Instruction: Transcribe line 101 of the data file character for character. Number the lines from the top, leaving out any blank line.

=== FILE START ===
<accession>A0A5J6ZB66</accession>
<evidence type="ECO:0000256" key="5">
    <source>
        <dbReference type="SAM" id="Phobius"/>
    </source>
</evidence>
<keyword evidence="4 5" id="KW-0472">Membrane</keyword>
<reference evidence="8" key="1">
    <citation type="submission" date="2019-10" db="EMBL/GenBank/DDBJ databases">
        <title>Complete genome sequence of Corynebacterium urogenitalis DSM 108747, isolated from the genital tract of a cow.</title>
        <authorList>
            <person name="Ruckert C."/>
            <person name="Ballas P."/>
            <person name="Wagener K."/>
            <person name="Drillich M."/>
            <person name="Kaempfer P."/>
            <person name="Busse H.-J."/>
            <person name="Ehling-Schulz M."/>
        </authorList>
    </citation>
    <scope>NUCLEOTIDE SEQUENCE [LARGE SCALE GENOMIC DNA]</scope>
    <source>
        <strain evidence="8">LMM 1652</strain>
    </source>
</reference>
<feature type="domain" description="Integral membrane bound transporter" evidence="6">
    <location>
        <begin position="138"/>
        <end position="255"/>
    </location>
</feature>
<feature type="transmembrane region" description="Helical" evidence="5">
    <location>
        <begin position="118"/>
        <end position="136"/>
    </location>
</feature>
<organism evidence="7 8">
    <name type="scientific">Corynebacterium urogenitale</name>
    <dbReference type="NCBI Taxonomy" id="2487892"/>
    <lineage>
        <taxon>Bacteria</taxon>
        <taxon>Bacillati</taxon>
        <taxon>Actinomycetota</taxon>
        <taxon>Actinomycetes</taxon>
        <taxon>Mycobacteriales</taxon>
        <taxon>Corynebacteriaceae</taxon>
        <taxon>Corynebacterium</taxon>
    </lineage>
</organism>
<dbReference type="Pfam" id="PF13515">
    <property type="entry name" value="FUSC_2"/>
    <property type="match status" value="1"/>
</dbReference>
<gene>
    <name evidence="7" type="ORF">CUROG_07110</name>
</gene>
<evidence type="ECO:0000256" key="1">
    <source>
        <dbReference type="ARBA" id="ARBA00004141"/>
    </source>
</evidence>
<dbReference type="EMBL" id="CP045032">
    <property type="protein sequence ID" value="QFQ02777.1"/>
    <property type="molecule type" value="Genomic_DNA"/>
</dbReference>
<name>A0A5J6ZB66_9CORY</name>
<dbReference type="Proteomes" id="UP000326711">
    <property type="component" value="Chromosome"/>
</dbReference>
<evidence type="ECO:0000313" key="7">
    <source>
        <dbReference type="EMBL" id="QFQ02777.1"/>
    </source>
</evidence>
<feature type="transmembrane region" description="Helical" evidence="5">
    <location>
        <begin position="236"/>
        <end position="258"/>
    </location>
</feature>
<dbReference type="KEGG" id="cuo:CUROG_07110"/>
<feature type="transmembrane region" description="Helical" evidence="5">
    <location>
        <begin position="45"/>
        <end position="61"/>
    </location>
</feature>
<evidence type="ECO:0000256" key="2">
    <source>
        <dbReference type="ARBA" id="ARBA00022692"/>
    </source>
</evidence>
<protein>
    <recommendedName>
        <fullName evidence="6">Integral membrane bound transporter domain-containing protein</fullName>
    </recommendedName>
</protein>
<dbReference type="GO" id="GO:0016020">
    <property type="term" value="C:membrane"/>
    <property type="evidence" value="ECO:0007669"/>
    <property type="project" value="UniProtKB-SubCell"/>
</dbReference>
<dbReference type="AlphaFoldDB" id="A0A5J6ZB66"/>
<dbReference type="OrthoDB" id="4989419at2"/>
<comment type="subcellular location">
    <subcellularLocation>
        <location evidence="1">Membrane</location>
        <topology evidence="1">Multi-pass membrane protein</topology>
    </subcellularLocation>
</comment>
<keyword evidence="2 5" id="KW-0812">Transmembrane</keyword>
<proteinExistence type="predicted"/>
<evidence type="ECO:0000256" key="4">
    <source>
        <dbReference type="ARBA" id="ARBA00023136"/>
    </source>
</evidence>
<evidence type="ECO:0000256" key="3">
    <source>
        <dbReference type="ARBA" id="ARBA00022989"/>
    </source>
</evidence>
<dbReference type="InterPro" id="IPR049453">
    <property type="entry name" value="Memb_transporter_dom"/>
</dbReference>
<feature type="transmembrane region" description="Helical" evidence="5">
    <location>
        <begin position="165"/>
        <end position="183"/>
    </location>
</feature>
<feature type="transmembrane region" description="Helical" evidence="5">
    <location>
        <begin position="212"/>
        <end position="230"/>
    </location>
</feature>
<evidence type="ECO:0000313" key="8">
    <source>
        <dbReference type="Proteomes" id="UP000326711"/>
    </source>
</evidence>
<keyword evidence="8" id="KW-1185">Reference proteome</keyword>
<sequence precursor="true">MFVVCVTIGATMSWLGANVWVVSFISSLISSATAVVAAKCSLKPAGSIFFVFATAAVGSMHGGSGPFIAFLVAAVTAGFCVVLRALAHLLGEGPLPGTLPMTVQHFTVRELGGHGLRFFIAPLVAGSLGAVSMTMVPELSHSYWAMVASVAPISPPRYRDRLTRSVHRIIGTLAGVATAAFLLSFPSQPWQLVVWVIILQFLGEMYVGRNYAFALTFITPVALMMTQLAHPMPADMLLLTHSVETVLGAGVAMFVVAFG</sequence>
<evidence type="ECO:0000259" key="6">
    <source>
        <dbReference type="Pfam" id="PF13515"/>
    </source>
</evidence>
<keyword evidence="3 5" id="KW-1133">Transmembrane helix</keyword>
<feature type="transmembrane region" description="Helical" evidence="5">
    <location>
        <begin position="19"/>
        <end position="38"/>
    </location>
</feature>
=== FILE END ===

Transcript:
    <property type="evidence" value="ECO:0007669"/>